Can you hunt for landscapes? Is it a good idea? I hope so since I think that’s what I do.
I have observed and read about real landscape photographers. They generally have one thing I don’t – a serious plan that often involves a number on an alarm clock that is far too small.
I once aspired to take landscape photography seriously but then got distracted by wildlife. While I waited for the sun to set, I kept thinking there might be a posse of polar bears just over the next hill. Perhaps I should check?
I’ve also noted that serious landscape photographers scout out idyllic scenes, return when they hope the light will be perfect and keep returning day after day until the light is right. They also spend extended periods in one area, trying to capture the essence of a place. I’ve never been particularly good at going back or staying in one place for too long. Maybe some day.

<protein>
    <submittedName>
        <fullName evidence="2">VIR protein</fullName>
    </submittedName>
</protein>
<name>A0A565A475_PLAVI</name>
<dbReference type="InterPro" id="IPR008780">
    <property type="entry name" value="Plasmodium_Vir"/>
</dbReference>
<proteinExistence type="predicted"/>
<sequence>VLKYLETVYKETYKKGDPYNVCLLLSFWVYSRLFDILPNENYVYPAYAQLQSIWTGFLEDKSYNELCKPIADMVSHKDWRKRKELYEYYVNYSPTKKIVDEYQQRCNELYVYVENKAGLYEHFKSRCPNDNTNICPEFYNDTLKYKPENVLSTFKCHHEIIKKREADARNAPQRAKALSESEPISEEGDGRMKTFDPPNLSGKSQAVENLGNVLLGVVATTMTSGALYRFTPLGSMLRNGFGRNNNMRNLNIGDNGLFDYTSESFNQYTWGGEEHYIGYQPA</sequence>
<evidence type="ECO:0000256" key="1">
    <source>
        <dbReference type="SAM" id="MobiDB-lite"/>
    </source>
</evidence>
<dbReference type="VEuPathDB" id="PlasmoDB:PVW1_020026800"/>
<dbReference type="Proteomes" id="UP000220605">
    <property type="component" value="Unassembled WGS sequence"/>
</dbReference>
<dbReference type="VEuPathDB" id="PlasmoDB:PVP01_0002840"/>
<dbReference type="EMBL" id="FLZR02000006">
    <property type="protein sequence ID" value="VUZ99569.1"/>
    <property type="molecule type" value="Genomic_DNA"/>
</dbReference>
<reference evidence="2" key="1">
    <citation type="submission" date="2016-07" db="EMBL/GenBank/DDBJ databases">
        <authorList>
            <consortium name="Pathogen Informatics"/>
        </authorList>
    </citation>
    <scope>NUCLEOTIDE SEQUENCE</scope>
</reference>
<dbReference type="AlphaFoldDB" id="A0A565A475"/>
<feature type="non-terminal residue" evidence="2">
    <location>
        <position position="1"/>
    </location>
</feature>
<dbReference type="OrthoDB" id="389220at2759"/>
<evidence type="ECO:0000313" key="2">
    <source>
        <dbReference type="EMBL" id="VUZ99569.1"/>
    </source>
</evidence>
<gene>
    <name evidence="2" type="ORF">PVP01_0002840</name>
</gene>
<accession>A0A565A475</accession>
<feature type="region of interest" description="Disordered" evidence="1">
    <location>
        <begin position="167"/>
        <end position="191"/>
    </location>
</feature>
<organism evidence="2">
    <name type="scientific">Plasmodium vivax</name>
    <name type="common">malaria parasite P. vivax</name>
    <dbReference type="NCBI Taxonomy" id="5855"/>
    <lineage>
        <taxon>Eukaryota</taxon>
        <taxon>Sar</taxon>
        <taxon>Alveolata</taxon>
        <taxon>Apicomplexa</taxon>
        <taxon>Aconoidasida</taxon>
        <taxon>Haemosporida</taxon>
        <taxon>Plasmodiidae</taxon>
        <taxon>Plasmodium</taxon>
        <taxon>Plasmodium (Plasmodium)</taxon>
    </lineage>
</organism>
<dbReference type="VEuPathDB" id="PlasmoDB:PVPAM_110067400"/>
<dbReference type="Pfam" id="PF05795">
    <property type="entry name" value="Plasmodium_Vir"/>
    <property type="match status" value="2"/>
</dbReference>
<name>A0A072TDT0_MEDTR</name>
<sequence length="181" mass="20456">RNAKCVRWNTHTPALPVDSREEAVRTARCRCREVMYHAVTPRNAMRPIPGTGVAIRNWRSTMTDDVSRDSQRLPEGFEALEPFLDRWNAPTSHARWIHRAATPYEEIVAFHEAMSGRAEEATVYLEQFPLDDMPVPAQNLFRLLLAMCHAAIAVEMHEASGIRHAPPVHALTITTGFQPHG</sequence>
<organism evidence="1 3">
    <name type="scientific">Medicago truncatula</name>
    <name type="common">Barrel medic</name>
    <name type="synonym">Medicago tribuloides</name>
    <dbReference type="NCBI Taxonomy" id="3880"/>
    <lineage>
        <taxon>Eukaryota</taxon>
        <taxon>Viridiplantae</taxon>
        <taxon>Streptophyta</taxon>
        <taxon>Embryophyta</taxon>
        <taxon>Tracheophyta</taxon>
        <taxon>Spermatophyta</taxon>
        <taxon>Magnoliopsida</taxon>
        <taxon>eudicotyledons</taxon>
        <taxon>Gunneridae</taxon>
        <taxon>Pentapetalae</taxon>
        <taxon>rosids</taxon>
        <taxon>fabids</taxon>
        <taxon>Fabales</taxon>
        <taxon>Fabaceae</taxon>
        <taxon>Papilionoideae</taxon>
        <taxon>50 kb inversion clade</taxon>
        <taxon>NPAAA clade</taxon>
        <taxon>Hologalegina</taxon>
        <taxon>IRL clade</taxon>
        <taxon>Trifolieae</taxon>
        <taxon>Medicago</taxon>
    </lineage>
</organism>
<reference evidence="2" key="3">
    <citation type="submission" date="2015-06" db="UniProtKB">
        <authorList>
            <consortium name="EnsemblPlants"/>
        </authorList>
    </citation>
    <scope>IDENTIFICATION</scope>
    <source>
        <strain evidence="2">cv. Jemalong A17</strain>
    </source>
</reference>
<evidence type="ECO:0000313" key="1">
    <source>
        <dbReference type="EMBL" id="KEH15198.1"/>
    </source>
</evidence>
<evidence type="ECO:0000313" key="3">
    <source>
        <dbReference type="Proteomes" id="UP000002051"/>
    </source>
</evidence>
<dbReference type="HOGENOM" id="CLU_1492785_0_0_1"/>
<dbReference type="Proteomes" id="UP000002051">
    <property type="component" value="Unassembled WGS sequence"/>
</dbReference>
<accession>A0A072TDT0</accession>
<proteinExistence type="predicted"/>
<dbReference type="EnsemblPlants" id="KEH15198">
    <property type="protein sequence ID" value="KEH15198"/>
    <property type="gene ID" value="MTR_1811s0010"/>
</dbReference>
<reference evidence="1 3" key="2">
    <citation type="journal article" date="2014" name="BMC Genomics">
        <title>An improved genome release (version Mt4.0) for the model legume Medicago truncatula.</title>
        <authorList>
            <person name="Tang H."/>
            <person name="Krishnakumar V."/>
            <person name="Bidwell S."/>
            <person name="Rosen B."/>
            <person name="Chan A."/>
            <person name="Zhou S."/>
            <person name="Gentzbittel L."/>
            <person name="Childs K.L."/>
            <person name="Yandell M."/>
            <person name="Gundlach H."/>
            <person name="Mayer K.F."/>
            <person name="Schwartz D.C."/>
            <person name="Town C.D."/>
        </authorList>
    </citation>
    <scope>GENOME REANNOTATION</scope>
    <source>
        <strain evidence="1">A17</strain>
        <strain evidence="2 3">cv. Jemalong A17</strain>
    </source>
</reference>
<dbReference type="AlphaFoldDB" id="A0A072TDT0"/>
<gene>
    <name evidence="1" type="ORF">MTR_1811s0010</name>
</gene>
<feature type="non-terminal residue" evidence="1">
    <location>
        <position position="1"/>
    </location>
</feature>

I think I end up finding landscapes the same way as wildlife. I’m constantly on the move and seize the moment when I see it. That’s how I got this shot.
As another Yellowstone day was coming to a close, I stopped at a place that caught my eye. As often happens, the initial attraction drew me further into a beautiful scene. I noticed the clouds were moving around and creating a patchwork of sunny and shady areas across the landscape. I began making images of whatever the sun was highlighting. This was turning into remarkable, if unpredictable, light.
Then golden light touched a nearby valley, highlighting only a large treeless area in the middle. I was transfixed.
I made my photos and then simply soaked up the sounds, smells and sights while all alone in this wonderful, pristine wilderness.
This hunt was successful.